By Doron Langberg
THE COLOR HOUR
JONATHAN LYNDON CHASE: THE WEIGHT OF EMOTION AND THE WEIGHT OF FLESH
DORON: What struck me first about your work is how expressive it is. What is the emotional world you are looking to create in your pieces?
JONATHAN: It’s important to me that the characters are the center of the narrative and that their emotions are free and open. I want to make a relationship of similarity and contrast between the mood of the characters and the spaces. Sometimes I want the figures to be in a safe and protected space and sometimes something more ambiguous. I like contrast between beauty, and ugly and things like hyper moods also are important to me. Mania and depression, the back and forth and in between of things, I like to talk about emotional tension. Sometimes I have days where everything is going wrong and I’m 6 feet under but somehow I press on and these moments of “okay-ness” or stability are still present.
DORON: You deal explicitly with sexuality and race in your work and the images you depict feel very personal to me. Do you perceive your work as a record of your own experiences? How do you see it operates ideologically in the world?
JONATHAN: Yes many of the images are reflections about personal things I have been through or about people I know. I think that they are specific in some ways but not to the point where they are always about me. Themes about race, sexuality, and gender are universal to me like beauty, love, and pain. I think that as a queer African American we hardly ever see ourselves in the art world or in popular culture. Our sensibilities and visions are being consumed by others leaving us out of the conversation, unless it’s a negative one about how we should live our lives and so on. I think as Americans when we think of progression in terms of marriage equality and things like that we often picture a middle class cis gendered gay white male. Although marriage equality for example is one of many battles, being able to get married as a queer black man won’t stop racism or my death by an officer. Our bodies are always policed by others, who don’t inhabit our stories and struggles. They want us to be sexual objects, football players, entertainers, sassy friends and silent Our phrases and terms deemed ghetto or ratchet when we use them or dances and our slang inappropriate but often consumed and appropriated by those very people who tell us our full lips and gravity defying hair makes us ugly. I feel like the work talks about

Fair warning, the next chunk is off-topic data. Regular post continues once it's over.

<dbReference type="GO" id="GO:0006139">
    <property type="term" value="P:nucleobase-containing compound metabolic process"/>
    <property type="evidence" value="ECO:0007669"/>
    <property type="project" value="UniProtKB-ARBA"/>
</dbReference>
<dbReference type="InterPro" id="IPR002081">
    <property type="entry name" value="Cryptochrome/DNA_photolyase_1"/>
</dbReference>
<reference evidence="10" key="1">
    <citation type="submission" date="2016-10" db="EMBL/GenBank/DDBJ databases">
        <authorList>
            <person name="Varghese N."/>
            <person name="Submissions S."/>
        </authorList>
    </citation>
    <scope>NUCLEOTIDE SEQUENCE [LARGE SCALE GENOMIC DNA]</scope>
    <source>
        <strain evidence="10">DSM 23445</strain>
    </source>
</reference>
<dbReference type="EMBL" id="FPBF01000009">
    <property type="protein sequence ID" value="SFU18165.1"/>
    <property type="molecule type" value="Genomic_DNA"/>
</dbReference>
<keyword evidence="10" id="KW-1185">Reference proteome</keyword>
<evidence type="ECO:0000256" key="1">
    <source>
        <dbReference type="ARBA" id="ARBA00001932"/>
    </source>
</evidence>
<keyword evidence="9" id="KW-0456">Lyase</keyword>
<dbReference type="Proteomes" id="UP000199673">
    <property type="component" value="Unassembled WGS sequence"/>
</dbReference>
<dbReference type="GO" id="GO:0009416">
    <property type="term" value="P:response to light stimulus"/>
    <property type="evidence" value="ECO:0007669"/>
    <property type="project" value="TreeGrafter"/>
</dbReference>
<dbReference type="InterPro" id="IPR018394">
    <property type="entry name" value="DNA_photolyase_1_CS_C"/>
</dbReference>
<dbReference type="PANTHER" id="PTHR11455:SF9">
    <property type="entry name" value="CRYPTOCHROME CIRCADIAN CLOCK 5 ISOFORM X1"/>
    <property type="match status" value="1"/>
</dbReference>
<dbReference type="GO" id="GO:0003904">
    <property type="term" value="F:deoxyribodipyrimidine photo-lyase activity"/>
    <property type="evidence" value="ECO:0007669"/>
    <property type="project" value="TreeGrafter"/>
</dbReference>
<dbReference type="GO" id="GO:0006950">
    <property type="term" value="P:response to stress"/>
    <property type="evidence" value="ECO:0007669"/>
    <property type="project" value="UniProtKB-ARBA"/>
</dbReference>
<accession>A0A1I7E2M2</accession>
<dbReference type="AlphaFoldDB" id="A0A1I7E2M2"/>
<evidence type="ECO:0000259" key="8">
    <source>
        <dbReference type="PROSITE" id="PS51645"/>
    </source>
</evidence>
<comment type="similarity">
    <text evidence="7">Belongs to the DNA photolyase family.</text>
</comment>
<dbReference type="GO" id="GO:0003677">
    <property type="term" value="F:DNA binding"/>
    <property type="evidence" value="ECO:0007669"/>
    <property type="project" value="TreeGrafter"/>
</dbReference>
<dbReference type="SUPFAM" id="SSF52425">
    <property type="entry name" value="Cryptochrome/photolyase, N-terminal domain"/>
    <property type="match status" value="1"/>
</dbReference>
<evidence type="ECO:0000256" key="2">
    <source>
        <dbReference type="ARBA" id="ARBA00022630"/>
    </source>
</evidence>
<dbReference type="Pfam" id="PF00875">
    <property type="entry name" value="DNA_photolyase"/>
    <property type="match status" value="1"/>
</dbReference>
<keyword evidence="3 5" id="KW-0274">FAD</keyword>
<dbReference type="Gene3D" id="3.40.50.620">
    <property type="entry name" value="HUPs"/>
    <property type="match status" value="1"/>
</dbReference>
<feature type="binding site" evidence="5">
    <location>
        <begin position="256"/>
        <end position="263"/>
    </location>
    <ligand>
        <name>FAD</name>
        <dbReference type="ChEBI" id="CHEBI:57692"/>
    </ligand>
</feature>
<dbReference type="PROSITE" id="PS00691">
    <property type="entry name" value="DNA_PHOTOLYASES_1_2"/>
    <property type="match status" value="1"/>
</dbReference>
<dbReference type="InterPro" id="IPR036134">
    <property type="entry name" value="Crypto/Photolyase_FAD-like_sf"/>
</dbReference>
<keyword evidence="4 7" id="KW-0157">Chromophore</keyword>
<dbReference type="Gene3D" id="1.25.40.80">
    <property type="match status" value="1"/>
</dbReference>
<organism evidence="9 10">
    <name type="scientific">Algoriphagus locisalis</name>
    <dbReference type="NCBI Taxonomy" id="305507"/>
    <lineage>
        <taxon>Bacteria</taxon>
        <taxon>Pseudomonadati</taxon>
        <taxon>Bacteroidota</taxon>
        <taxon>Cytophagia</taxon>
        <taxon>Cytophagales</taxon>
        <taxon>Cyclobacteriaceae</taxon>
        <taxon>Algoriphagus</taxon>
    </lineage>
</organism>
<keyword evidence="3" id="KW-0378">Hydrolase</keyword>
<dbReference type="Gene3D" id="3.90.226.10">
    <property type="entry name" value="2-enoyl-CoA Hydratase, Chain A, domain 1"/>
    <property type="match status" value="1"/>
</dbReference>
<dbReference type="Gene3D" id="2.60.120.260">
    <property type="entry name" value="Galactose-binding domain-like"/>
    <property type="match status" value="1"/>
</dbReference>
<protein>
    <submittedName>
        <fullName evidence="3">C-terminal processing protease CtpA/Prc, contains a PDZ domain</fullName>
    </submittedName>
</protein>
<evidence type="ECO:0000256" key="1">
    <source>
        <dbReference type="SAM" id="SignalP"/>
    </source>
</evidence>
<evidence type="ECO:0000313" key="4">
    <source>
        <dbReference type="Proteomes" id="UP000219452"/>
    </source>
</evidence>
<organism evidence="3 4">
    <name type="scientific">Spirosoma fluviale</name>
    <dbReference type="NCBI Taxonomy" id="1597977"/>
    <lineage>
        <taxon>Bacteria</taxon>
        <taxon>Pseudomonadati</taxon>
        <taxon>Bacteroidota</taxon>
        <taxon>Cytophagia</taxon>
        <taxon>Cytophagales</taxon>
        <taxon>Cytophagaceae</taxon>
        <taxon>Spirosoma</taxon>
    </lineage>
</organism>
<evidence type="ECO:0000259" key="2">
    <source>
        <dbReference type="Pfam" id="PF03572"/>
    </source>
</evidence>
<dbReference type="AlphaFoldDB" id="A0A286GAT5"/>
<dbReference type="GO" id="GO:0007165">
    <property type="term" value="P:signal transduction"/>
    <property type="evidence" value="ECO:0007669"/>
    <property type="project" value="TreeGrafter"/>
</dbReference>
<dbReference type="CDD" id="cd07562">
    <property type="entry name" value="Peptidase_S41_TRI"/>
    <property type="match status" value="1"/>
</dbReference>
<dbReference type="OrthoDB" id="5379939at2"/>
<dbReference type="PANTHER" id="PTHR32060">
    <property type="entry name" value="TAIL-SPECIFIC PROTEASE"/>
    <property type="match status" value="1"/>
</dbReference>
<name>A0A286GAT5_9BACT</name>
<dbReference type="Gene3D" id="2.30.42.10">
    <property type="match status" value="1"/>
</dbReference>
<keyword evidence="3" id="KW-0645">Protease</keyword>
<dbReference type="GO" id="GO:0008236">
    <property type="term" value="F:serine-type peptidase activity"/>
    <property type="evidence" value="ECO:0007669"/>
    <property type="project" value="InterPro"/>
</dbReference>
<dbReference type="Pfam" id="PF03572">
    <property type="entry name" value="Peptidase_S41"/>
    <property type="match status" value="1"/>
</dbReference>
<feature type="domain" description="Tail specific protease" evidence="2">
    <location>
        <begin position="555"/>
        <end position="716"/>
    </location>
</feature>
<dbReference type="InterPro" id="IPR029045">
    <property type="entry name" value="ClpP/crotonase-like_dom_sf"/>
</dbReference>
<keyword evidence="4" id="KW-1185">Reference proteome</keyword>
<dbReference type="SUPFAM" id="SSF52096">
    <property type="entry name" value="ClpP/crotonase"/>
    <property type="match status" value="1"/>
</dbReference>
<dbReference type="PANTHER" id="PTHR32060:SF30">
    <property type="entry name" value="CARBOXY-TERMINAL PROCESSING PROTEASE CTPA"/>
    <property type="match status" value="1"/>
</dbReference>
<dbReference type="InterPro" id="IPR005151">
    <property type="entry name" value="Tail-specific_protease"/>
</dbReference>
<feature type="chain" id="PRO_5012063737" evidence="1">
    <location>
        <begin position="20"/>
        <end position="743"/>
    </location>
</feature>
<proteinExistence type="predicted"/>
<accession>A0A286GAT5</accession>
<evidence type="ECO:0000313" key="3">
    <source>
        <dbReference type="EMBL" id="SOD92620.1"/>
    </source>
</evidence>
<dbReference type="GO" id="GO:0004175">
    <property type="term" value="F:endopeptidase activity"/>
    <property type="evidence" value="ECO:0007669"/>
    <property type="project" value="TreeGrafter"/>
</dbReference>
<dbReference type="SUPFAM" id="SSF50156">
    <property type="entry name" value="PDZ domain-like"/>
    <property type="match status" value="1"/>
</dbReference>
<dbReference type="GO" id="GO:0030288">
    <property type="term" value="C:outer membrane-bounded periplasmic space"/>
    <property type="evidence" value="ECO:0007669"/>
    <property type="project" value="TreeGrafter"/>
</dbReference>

issues of race, gender, sexuality, and body type from different lenses. Often as a queer black body I find myself and I think other black queer bodies think constantly about themselves through the eyes of others whether white, straight, cis-gendered, religious and even blackness-blackness as a culture and self-reflection of am I black enough? Because of similar and different reasons black peers can be destructive to queer black bodies through religious trauma, parental trauma, gender, violence both emotional and physical etc. Being queer and black is enough, black people at times police other black people’s blackness, by body type, gender, sexuality, class, and personality… or in other words try and tell them they are not black or worthy of being such. Sometimes it’s not just about confidence or self esteem but about survival
DORON: The characters in your paintings feel desired and desirous. What role does pleasure play in your work?